In today's world, screens are an unavoidable part of our daily lives. With children spending more and more time on screens, parents are understandably concerned about the impact this can have on their health and well-being. So, the question is, how much screen time should your kids be watching? In this blogpost, we will explore this question in detail, and provide you with some tips on how to manage your child's screen time in a healthy and responsible way.
Firstly, it's important to understand that there is no one-size-fits-all answer to this question. The amount of screen time that is appropriate for your child will depend on a variety of factors, including their age, developmental stage, and individual needs and interests. We have provided some guidelines that can be a helpful starting point.
Current Ministry of Health guidelines recommend zero recreational screen time for children under 2, less than an hour per day for kids aged 2 to 5, and fewer than two hours per day for those aged 5 to 17. Try limiting to high-quality programming, with a parent or caregiver watching alongside the child to help them understand what they are seeing. Some programes for 4 year olds actually help them to count, learn colours, shapes etc. Children 0 to 2 years old would rather be playing with blocks, bubbles, toys and spending time with you.
For children aged 6 years and older, it's important to ensure that screen use does not interfere with other important activities, such as physical activity, socialising, and sleep. It is hard as they're playing with their school friends online so you don't want them to miss out but it shouldn't come before real socialising in person. It's also recommended that parents establish clear rules around screen use, such as no screens during mealtimes or before bedtime, and encourage children to take regular breaks from screens to engage in other activities. For our family we decided no mobile phones until they started High School and turned 13 as they would be catching buses etc. However, I do understand some children needing a phone earlier due to different living circumstances, walking home from school but for us, 13 was a good age.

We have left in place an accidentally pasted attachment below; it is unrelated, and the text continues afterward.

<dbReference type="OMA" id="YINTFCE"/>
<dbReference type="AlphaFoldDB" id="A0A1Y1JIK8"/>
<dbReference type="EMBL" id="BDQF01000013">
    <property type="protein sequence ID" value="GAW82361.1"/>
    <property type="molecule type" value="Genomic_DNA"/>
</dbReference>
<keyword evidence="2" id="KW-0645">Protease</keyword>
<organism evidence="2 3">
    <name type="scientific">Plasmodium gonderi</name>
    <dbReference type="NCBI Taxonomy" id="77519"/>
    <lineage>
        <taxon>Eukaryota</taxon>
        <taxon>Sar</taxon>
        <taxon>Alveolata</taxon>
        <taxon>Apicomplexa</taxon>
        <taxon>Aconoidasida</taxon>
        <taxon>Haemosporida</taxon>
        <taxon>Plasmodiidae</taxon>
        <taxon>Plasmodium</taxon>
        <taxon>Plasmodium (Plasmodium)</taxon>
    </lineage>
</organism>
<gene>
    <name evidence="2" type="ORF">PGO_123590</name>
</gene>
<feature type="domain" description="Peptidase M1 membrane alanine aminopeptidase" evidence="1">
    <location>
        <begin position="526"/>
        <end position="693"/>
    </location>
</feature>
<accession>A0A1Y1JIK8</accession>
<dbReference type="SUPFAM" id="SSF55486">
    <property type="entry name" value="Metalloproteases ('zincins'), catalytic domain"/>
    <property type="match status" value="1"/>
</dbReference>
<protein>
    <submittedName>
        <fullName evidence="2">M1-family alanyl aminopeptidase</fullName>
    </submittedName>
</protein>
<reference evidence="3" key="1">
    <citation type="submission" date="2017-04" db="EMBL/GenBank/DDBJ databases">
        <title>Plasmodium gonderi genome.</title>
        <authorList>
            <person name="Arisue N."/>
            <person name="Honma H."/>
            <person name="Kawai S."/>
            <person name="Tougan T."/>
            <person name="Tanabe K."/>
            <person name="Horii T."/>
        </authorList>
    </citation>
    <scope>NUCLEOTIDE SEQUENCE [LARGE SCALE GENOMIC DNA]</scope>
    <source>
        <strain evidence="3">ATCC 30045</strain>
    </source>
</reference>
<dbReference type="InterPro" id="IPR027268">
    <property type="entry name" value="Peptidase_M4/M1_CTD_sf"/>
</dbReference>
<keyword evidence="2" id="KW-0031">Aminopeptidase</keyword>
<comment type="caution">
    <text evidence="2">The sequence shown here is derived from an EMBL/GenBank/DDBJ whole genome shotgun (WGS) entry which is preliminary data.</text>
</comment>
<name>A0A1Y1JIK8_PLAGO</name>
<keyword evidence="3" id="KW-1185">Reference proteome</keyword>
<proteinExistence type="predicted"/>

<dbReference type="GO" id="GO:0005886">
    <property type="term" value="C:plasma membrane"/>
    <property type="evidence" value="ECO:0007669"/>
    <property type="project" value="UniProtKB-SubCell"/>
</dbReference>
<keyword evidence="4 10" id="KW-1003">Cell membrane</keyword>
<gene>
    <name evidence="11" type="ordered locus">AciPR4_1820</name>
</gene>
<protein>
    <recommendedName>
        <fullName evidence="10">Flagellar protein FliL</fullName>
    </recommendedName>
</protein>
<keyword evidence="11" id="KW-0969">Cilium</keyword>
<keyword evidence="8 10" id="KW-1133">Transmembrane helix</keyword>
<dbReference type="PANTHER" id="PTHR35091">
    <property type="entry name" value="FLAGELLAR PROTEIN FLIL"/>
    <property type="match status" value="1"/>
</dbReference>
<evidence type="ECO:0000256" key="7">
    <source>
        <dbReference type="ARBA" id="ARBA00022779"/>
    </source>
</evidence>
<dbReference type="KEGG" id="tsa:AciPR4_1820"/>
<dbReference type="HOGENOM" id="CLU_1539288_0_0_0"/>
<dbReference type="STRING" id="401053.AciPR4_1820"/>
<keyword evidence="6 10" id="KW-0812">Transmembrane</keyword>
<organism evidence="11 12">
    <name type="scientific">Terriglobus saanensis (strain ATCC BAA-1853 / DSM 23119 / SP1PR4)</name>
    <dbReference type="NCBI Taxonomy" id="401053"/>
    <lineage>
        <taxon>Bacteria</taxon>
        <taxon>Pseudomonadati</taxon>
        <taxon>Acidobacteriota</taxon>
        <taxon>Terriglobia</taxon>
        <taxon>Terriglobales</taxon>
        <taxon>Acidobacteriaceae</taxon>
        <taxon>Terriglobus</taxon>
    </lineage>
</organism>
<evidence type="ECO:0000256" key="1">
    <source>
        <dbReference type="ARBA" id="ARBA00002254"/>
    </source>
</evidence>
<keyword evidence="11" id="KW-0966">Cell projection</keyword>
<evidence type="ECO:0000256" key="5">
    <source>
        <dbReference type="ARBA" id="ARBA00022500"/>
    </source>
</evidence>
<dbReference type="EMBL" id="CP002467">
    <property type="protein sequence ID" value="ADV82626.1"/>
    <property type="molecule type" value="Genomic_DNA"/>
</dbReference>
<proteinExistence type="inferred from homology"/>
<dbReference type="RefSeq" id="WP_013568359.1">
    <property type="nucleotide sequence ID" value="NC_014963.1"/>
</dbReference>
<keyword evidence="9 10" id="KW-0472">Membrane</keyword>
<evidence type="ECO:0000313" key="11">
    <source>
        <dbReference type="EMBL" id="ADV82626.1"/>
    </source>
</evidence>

It's important to note that the quality of the screen time matters just as much as the quantity. High-quality screen time can provide educational benefits, such as teaching children about the world around them, helping them develop language and literacy skills, and encouraging creativity and problem-solving. However, low-quality screen time, such as passive watching of inappropriate or violent content, can have negative effects on children's development and behaviour.
To ensure that your child's screen time is of high quality, look for programming that is age-appropriate, educational, and interactive. Avoid programming that is violent, overly stimulating, or designed to sell products to children. You can also use tools such as parental controls and content filters to limit your child's exposure to inappropriate content.
In addition to managing your child's screen time, it's important to model healthy screen habits yourself. Children learn by example, so if you are constantly checking your phone or watching TV, they are likely to do the same. Try to limit your own screen time, especially around your children, and encourage other family members and caregivers to do the same. We've all said to our kids "We never sat in front of iPads or played on Xbox's growing up" which is true but they also didn't exist then. I see so many adults at parks, playgroups, shops, doctors office, school pick up time on their phones. Kids do what they see. Unless you need to check your emails for work, try and keep your phone use to a minimum so you can lead by example.
In conclusion, the amount of screen time that is appropriate for your child will depend on a variety of factors, and there is no one-size-fits-all answer. However, by following the guidelines provided by the Ministry of Health, and focusing on high-quality screen time, you can help ensure that your child's screen use is healthy, educational, and enjoyable. Remember to model healthy screen habits yourself, and encourage your child to take regular breaks from screens to engage in other activities. By doing so, you can help your child develop healthy habits around screen use that will serve them well throughout their lives.